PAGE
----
The resolution advantage of the Sony RX100 implies greater flexibility for cropping images or the possibility to print larger pictures. The maximum print size of the RX100 for good quality output (200 dots per inch) amounts to 27.4 x 18.2 inches or 69.5 x 46.3 cm, for very good quality (250 dpi) 21.9 x 14.6 inches or 55.6 x 37.1 cm, and for excellent quality (300 dpi) 18.2 x 12.2 inches or 46.3 x 30.9 cm. The corresponding values for the Olympus E-PL8 are 23 x 17.3 inches or 58.5 x 43.9 cm for good quality, 18.4 x 13.8 inches or 46.8 x 35.1 cm for very good quality, and 15.4 x 11.5 inches or 39 x 29.3 cm for excellent quality prints.
The Olympus PEN E-PL8 has a native sensitivity range from ISO 200 to ISO 6400, which can be extended to ISO 100-25600. The corresponding ISO settings for the Sony Cyber-shot DSC-RX100 are ISO 100 to ISO 6400, with the possibility to increase the ISO range to 100-25600.
Since 2007, DXO Mark has published sensor performance measurements that have been derived using a consistent methodology. This service is based on lab testing and assigns an overall score to each camera sensor, as well as ratings for dynamic range ("DXO Landscape"), color depth ("DXO Portrait"), and low-light sensitivity ("DXO Sports"). The table below summarizes the physical sensor characteristics and sensor quality findings and compares them across a set of similar cameras.
|1.||Olympus E-PL8||Four Thirds||15.9||4608||3456||1080/30p||23.0||12.6||1030||73|
|3.||Canon G9 X Mark II||1-inch||20.0||5472||3648||1080/60p||21.9||12.5||522||65|
|4.||Canon G9 X||1-inch||20.0||5472||3648||1080/60p||21.5||12.3||495||63|
|5.||Olympus E-PL10||Four Thirds||15.9||4608||3456||4K/30p||23.3||13.1||1324||76|
|6.||Olympus E-PL9||Four Thirds||15.9||4608||3456||4K/30p||23.1||12.8||1162||74|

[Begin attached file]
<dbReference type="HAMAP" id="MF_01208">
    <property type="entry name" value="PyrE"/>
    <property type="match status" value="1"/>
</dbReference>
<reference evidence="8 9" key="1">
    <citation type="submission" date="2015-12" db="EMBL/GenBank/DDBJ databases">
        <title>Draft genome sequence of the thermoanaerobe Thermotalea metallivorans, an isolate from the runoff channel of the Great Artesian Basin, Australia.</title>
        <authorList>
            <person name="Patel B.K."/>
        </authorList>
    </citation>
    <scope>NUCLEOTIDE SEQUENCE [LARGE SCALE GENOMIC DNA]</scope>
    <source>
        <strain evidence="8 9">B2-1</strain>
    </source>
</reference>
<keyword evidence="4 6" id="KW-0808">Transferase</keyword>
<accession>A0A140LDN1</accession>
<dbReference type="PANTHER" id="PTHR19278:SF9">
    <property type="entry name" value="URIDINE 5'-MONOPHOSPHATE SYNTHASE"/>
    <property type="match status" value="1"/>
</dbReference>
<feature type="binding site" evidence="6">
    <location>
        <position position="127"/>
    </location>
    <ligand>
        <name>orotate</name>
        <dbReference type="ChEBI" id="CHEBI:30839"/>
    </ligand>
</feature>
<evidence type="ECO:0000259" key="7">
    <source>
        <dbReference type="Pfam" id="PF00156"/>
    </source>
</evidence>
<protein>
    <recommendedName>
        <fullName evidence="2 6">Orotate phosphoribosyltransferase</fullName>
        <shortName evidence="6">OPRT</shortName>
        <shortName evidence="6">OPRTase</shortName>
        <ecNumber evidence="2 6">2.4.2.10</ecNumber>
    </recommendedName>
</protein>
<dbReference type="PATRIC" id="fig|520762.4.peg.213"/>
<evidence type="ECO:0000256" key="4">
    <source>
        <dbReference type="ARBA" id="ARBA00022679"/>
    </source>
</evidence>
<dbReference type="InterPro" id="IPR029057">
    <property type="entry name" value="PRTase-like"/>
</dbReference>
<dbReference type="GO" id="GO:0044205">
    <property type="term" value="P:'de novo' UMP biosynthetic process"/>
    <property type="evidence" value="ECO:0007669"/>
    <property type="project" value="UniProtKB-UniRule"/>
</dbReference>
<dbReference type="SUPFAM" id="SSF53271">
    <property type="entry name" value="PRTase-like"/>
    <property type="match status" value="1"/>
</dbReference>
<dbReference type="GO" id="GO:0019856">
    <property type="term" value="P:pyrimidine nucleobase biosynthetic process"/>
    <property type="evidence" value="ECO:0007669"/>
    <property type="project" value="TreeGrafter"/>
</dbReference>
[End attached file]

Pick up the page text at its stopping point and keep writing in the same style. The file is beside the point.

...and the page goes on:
|7.||Olympus E-M10 III||Four Thirds||15.9||4608||3456||4K/30p||23.1||12.8||1120||74|
|8.||Olympus E-M10 II||Four Thirds||15.9||4608||3456||1080/60p||23.1||12.5||842||73|
|9.||Olympus E-PL7||Four Thirds||15.9||4608||3456||1080/30p||22.7||12.4||873||72|
|10.||Olympus E-PL6||Four Thirds||15.9||4608||3456||1080/30p||22.5||12.0||717||68|
|11.||Olympus E-PL5||Four Thirds||15.9||4608||3456||1080/30p||22.8||12.3||889||72|
|12.||Olympus E-PM2||Four Thirds||15.9||4608||3456||1080/30p||22.7||12.2||932||72|
|13.||Panasonic GX85||Four Thirds||15.8||4592||3448||4K/30p||22.9||12.6||662||71|
|14.||Panasonic G7||Four Thirds||15.8||4592||3448||4K/30p||22.8||12.4||904||71|
|15.||Sony RX100 III||1-inch||20.0||5472||3648||1080/60p||22.4||12.3||495||67|
|17.||Sony RX100 II||1-inch||20.0||5472||3648||1080/60p||22.5||12.4||483||67|
|Note: DXO values in italics represent estimates based on sensor size and age.|
Many modern cameras are not only capable of taking still images, but also of capturing video footage. Both cameras under consideration are equipped with sensors that have a sufficiently high read-out speed for moving images, but the RX100 provides a faster frame rate than the E-PL8. It can shoot movie footage at 1080/60p, while the Olympus is limited to 1080/30p.